Still, I believe that Badak Hussein will fix everything, so I don’t care about his ‘contradictions’ or his ‘inconsistencies’ or your implication that he’s not fit to be president.
    He’s the real deal. I’m willing to bet the future of the nation on it!

  3. The “surge” was a failure because the stated intent of the surge was to give the Iraqis time to work out a political solution, which never happened. The real purpose of the “surge” was to ensure that the War in Iraq was prolonged through the end of Bushy Boy’s term…mission accomplished there.

    “The problem with that is we are in Iraq and we will be if and when Obama takes on his role as president.”

    And when he becomes President, our role in Iraq will be reduced. McSame apparently is fine continuing the War as is almost indefinitely.

    Gee, the conservative WSJ is in favor of more oil drilling…what a surprise. Conserving and using our resources more efficiently will also increase our supply (just like they did in the 1970s & 1980s), but we can’t have that, can we? Getting off our “addiction to oil” (GWB’s words, not mine) requires new thinking & new ways of doing things. I’ve never heard that the cure for *any* addiction is MORE of what you happened to be addicted to.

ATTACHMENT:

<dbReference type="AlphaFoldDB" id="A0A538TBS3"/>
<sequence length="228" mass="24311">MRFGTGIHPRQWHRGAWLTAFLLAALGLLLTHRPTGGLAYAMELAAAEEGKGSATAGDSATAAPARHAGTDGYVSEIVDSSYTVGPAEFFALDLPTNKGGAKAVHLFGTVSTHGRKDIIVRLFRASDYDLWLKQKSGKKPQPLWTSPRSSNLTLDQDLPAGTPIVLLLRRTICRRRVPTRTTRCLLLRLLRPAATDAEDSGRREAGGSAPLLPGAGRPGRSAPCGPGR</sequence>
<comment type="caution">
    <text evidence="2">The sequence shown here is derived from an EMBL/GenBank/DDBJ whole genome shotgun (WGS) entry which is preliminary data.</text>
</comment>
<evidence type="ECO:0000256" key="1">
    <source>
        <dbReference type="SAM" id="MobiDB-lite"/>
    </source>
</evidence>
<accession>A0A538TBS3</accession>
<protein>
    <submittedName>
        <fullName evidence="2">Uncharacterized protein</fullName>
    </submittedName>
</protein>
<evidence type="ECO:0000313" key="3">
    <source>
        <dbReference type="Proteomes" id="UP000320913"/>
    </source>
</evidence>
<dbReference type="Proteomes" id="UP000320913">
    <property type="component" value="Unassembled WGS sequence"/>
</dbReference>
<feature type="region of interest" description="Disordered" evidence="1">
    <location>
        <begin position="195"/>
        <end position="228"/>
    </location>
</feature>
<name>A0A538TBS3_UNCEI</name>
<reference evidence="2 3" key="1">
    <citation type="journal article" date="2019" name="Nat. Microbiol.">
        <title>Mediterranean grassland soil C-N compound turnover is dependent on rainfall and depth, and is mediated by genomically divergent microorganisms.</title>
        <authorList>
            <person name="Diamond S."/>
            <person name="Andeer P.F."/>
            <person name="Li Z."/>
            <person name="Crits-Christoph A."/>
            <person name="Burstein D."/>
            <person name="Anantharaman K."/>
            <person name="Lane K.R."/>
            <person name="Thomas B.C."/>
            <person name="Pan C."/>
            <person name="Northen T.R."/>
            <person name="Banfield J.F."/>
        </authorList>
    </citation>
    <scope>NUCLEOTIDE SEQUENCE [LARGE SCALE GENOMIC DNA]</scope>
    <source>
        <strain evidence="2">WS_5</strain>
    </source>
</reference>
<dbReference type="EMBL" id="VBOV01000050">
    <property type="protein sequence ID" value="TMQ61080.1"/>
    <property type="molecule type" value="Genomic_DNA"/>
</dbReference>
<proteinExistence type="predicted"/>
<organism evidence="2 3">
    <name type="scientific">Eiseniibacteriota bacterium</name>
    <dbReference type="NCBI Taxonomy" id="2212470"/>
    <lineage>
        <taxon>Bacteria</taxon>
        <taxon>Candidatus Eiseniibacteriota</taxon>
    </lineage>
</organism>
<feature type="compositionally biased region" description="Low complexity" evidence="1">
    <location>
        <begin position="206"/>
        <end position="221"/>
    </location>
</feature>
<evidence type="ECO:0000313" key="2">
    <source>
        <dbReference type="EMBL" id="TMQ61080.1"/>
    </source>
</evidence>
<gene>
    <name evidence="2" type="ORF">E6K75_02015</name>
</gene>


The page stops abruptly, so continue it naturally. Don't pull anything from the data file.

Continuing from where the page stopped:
Blaming the rest of the world for high oil prices while the USA consumes more oil than any other country in the world (actually, we consume more oil than Japan and most of Europe *combined*) is silly. China & India combined only consume a small fraction of what we do right now, and China can produce most of the oil that they use daily. China also gets a large amount of their energy from hydro power. No one even has an accurate guess as to how much oil Russia has right now.

    “Replacing oil with an alternative energy source is the main concern for the left – not reducing oil prices.”

    Replacing oil as a primary source of energy in this country WILL reduce oil prices.

    “If America was able to increase domestic oil production, thus reducing prices, the support for alternative energy sources would wane.”